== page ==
The Canadian Encyclopedia has instructive articles on "Cartoons, Humorous" and "Cartoons, Political" that are available on-line. The first credits comic strips from the U.S.A. with the early growth of the Toronto Star. .The other says that the first controversial cartoonist in Canada was Brigadier-General Charles Townshend who served with General Wolfe, whom he heartily disliked, at Québec in 1759. Already a published cartoonist in England, he lampooned Wolfe's arrogance, his lank physique and long nose. Wolfe threatened revenge but died on the Plains of Abraham. His second in- command, Robert Monckton, was seriously wounded. So it was Townshend who accepted the surrender of the fortress of Québec.
The late Duncan Macpherson whose sister, Fiona Williams, lives in Bolton was reputed to be Canada's greatest editorial page cartoonist. He had the freedom of a columnist at the Toronto Star. He was not limited to illustrating the paper's editorials. His caricatures of Prime Minister Diefenbaker as Louis XIV, of Robert Stanfield munching a banana and of a floppy eared 'Joe Who?' on a skate board are classics. The Montreal Gazette's Terry Mosher ('Aislin') gained similar fame.
Andy Donato of the Sun Media used to appear in these pages. His cartoons that achieved a national reputation appeared first in the old Toronto Telegram forty years ago. It was he who made Brian Mulroney's chin as long as Pinocchio's nose. Patrick La Montagne whose work appears currently on our editorial page syndicates his drawings from Canmore AB. The images are on the border between cartoons and caricatures.
A caricature, properly speaking, is an exaggeration of the features of a public figure whereas a cartoon is either an imaginary person or the characterisation of an institution or nation. England portrayed as John Bull or the United States as Uncle Sam are examples. One never now sees the U.S.A. pictured as the 19th Century Brother (or Cousin) Jonathan who was something of a bumpkin. It is now universally the top-hatted, pin-striped rich uncle, the lanky Colossus who bestrides the world until his mounting debts overtake his still considerable resources. .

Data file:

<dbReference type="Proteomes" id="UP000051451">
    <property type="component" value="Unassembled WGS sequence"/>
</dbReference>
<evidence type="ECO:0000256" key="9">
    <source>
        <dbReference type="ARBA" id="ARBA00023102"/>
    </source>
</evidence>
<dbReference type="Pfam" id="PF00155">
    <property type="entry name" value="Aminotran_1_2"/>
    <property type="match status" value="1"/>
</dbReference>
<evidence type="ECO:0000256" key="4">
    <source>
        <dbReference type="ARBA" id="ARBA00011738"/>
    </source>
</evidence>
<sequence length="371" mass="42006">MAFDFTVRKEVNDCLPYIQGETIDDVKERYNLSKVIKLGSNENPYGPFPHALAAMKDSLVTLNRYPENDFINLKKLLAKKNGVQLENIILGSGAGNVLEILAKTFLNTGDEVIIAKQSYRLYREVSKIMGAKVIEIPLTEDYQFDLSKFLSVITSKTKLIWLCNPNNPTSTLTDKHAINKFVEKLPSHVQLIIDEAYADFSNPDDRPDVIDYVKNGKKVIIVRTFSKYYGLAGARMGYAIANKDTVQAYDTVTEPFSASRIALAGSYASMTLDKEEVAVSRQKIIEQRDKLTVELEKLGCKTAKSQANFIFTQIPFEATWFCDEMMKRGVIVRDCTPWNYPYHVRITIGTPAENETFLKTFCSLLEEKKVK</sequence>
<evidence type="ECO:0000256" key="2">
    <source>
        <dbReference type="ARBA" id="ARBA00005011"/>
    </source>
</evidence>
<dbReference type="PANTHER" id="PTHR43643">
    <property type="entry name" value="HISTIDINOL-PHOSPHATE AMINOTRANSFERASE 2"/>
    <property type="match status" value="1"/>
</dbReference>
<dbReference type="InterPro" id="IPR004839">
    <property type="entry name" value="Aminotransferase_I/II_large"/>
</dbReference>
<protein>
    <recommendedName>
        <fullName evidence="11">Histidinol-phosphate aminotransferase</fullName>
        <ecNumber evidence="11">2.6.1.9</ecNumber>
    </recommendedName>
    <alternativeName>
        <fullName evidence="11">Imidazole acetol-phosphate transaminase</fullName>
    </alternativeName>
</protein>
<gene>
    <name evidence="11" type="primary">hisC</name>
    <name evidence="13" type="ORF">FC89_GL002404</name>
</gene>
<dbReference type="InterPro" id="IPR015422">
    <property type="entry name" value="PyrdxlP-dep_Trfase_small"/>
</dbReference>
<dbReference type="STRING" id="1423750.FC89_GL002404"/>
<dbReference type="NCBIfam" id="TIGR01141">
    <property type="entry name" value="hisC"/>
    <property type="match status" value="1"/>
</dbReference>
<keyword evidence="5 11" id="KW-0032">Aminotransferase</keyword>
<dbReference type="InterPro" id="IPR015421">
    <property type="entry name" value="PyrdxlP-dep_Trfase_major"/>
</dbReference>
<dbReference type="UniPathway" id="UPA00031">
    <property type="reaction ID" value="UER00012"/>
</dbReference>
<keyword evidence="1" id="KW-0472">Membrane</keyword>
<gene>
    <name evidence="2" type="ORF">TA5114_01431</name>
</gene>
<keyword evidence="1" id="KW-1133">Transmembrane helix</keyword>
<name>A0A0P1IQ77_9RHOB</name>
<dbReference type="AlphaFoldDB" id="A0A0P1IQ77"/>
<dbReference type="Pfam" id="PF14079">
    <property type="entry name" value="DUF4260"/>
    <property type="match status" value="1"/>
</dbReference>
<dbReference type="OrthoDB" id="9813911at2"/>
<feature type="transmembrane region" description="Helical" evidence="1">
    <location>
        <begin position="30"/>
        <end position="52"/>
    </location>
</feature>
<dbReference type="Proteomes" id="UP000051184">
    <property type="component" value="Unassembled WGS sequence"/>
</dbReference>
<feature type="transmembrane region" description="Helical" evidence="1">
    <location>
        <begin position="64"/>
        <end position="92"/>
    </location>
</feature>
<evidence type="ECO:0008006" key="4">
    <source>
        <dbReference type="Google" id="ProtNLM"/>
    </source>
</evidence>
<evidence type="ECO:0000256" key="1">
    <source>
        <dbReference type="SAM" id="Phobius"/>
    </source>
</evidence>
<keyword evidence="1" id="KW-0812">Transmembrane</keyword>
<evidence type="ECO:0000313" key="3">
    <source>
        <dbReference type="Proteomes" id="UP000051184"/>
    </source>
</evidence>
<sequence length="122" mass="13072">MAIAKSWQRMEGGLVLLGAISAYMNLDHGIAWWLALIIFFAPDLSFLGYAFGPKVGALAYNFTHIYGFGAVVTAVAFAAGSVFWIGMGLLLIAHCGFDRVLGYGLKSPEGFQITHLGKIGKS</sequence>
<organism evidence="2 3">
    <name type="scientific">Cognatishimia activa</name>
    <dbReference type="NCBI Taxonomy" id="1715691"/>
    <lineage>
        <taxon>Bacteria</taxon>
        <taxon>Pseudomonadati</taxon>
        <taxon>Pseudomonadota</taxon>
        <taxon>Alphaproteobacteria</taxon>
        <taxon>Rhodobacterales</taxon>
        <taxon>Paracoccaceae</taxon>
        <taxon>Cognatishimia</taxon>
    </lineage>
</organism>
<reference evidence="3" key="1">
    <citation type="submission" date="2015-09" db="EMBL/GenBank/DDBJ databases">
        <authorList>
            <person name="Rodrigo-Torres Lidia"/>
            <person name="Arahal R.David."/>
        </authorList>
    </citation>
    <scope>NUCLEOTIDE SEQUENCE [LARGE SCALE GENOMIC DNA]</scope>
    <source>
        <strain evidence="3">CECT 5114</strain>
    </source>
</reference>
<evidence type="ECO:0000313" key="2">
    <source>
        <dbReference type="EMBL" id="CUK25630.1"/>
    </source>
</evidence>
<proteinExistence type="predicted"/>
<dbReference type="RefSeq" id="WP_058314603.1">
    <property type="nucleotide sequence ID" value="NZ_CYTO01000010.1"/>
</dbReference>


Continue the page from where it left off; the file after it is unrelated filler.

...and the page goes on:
Canada needs a new cartoon image. She was once portrayed as an innocent maiden ogled by lecherous old Uncle Sam. Since then, although in the French version of the national anthem her brow is still crowned with a flowery wreath, the older image has given away to that of a lumberjack in a tartan shirt, a red-coated Mountie or even a toothy version of Paddy the Beaver. The agency that sponsors a contest for the creation of a new personification of Canada will do the country a service. The creator of the image will go down in national history.
Cartooning is gaining academic respect in a growing number of schools. The Savannah, Georgia, College of Art now has 300 undergraduates pursuing bachelor's and 50 doing master's degrees in 'sequential art'. That includes, it seems, both comic book story frames and animation. New York's School of Visual Arts has in the past five years doubled its enrolment in such courses. Some may call it 'para-art' but did not Bosch, Hogarth and Daumier give it legitimacy long ago?
Is there a local artist who could create a new cartoon image for Canada? Could the art departments of local schools produce one? Maybe Maclean's or Chatelaine should do it. We got the flag in 1965. Could we have the cartoon by 2015?